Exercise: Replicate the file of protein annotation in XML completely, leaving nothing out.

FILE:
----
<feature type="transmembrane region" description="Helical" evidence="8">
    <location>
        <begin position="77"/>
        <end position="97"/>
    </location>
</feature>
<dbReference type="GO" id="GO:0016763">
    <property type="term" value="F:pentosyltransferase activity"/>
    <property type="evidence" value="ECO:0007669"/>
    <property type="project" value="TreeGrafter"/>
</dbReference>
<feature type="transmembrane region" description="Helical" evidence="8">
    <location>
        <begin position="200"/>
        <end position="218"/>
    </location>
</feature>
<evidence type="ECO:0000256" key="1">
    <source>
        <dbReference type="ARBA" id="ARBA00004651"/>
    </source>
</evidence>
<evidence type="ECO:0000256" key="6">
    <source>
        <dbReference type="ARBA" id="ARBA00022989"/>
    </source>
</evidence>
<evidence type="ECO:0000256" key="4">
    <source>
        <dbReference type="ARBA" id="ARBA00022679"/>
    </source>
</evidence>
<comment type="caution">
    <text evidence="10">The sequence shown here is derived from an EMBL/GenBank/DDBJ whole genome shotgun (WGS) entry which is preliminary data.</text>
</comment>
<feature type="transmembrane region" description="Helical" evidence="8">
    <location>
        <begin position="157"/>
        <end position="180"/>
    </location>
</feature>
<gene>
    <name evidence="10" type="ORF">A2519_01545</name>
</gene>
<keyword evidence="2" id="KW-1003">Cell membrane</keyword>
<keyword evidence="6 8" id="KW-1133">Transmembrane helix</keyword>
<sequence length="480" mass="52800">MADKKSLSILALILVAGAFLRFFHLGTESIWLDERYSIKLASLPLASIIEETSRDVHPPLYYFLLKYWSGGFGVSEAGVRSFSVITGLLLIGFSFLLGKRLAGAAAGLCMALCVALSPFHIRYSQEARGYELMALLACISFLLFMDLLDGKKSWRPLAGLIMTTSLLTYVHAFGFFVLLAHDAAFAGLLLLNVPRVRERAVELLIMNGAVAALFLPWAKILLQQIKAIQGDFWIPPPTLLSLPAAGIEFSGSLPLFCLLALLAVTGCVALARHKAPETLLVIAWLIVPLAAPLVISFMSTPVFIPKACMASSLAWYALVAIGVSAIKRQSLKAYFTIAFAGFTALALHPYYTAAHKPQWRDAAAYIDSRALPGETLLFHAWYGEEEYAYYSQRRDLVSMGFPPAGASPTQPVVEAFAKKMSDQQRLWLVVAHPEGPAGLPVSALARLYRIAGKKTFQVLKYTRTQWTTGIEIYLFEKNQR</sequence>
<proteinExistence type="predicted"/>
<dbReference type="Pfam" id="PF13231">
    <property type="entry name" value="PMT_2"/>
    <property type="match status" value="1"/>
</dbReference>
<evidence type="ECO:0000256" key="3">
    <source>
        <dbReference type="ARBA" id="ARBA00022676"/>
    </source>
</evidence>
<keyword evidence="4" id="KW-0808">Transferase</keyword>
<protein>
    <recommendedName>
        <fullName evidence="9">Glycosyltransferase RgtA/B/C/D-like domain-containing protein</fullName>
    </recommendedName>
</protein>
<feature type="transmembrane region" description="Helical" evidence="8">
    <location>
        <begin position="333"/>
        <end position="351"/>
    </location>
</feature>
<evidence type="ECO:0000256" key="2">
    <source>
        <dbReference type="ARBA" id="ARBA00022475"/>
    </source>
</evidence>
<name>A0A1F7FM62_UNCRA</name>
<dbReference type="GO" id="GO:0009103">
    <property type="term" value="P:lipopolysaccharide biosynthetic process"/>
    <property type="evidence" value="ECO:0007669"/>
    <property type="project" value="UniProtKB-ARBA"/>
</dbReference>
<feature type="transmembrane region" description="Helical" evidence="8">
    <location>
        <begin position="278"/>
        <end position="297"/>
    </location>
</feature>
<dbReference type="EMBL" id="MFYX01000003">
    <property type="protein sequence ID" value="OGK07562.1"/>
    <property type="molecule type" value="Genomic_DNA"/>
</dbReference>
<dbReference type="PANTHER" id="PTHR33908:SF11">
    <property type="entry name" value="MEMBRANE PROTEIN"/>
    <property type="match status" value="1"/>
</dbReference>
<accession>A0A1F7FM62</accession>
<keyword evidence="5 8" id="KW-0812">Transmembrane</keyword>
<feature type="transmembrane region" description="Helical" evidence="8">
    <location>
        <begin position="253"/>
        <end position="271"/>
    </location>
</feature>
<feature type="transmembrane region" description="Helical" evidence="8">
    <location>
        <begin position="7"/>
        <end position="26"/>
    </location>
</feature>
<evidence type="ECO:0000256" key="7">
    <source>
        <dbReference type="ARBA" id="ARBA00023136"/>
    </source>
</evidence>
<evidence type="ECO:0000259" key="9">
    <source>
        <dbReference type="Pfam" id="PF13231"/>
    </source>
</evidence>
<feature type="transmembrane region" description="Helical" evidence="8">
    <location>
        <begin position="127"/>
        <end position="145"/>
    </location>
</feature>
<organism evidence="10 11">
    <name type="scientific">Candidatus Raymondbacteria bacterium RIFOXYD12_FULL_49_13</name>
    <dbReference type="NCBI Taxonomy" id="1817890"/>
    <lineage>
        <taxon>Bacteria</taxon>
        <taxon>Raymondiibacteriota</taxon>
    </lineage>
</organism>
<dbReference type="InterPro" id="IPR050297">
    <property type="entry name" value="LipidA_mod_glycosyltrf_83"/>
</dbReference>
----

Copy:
<feature type="transmembrane region" description="Helical" evidence="8">
    <location>
        <begin position="77"/>
        <end position="97"/>
    </location>
</feature>
<dbReference type="GO" id="GO:0016763">
    <property type="term" value="F:pentosyltransferase activity"/>
    <property type="evidence" value="ECO:0007669"/>
    <property type="project" value="TreeGrafter"/>
</dbReference>
<feature type="transmembrane region" description="Helical" evidence="8">
    <location>
        <begin position="200"/>
        <end position="218"/>
    </location>
</feature>
<evidence type="ECO:0000256" key="1">
    <source>
        <dbReference type="ARBA" id="ARBA00004651"/>
    </source>
</evidence>
<evidence type="ECO:0000256" key="6">
    <source>
        <dbReference type="ARBA" id="ARBA00022989"/>
    </source>
</evidence>
<evidence type="ECO:0000256" key="4">
    <source>
        <dbReference type="ARBA" id="ARBA00022679"/>
    </source>
</evidence>
<comment type="caution">
    <text evidence="10">The sequence shown here is derived from an EMBL/GenBank/DDBJ whole genome shotgun (WGS) entry which is preliminary data.</text>
</comment>
<feature type="transmembrane region" description="Helical" evidence="8">
    <location>
        <begin position="157"/>
        <end position="180"/>
    </location>
</feature>
<gene>
    <name evidence="10" type="ORF">A2519_01545</name>
</gene>
<keyword evidence="2" id="KW-1003">Cell membrane</keyword>
<keyword evidence="6 8" id="KW-1133">Transmembrane helix</keyword>
<sequence length="480" mass="52800">MADKKSLSILALILVAGAFLRFFHLGTESIWLDERYSIKLASLPLASIIEETSRDVHPPLYYFLLKYWSGGFGVSEAGVRSFSVITGLLLIGFSFLLGKRLAGAAAGLCMALCVALSPFHIRYSQEARGYELMALLACISFLLFMDLLDGKKSWRPLAGLIMTTSLLTYVHAFGFFVLLAHDAAFAGLLLLNVPRVRERAVELLIMNGAVAALFLPWAKILLQQIKAIQGDFWIPPPTLLSLPAAGIEFSGSLPLFCLLALLAVTGCVALARHKAPETLLVIAWLIVPLAAPLVISFMSTPVFIPKACMASSLAWYALVAIGVSAIKRQSLKAYFTIAFAGFTALALHPYYTAAHKPQWRDAAAYIDSRALPGETLLFHAWYGEEEYAYYSQRRDLVSMGFPPAGASPTQPVVEAFAKKMSDQQRLWLVVAHPEGPAGLPVSALARLYRIAGKKTFQVLKYTRTQWTTGIEIYLFEKNQR</sequence>
<proteinExistence type="predicted"/>
<dbReference type="Pfam" id="PF13231">
    <property type="entry name" value="PMT_2"/>
    <property type="match status" value="1"/>
</dbReference>
<evidence type="ECO:0000256" key="3">
    <source>
        <dbReference type="ARBA" id="ARBA00022676"/>
    </source>
</evidence>
<keyword evidence="4" id="KW-0808">Transferase</keyword>
<protein>
    <recommendedName>
        <fullName evidence="9">Glycosyltransferase RgtA/B/C/D-like domain-containing protein</fullName>
    </recommendedName>
</protein>
<feature type="transmembrane region" description="Helical" evidence="8">
    <location>
        <begin position="333"/>
        <end position="351"/>
    </location>
</feature>
<evidence type="ECO:0000256" key="2">
    <source>
        <dbReference type="ARBA" id="ARBA00022475"/>
    </source>
</evidence>
<name>A0A1F7FM62_UNCRA</name>
<dbReference type="GO" id="GO:0009103">
    <property type="term" value="P:lipopolysaccharide biosynthetic process"/>
    <property type="evidence" value="ECO:0007669"/>
    <property type="project" value="UniProtKB-ARBA"/>
</dbReference>
<feature type="transmembrane region" description="Helical" evidence="8">
    <location>
        <begin position="278"/>
        <end position="297"/>
    </location>
</feature>
<dbReference type="EMBL" id="MFYX01000003">
    <property type="protein sequence ID" value="OGK07562.1"/>
    <property type="molecule type" value="Genomic_DNA"/>
</dbReference>
<dbReference type="PANTHER" id="PTHR33908:SF11">
    <property type="entry name" value="MEMBRANE PROTEIN"/>
    <property type="match status" value="1"/>
</dbReference>
<accession>A0A1F7FM62</accession>
<keyword evidence="5 8" id="KW-0812">Transmembrane</keyword>
<feature type="transmembrane region" description="Helical" evidence="8">
    <location>
        <begin position="253"/>
        <end position="271"/>
    </location>
</feature>
<feature type="transmembrane region" description="Helical" evidence="8">
    <location>
        <begin position="7"/>
        <end position="26"/>
    </location>
</feature>
<evidence type="ECO:0000256" key="7">
    <source>
        <dbReference type="ARBA" id="ARBA00023136"/>
    </source>
</evidence>
<evidence type="ECO:0000259" key="9">
    <source>
        <dbReference type="Pfam" id="PF13231"/>
    </source>
</evidence>
<feature type="transmembrane region" description="Helical" evidence="8">
    <location>
        <begin position="127"/>
        <end position="145"/>
    </location>
</feature>
<organism evidence="10 11">
    <name type="scientific">Candidatus Raymondbacteria bacterium RIFOXYD12_FULL_49_13</name>
    <dbReference type="NCBI Taxonomy" id="1817890"/>
    <lineage>
        <taxon>Bacteria</taxon>
        <taxon>Raymondiibacteriota</taxon>
    </lineage>
</organism>
<dbReference type="InterPro" id="IPR050297">
    <property type="entry name" value="LipidA_mod_glycosyltrf_83"/>
</dbReference>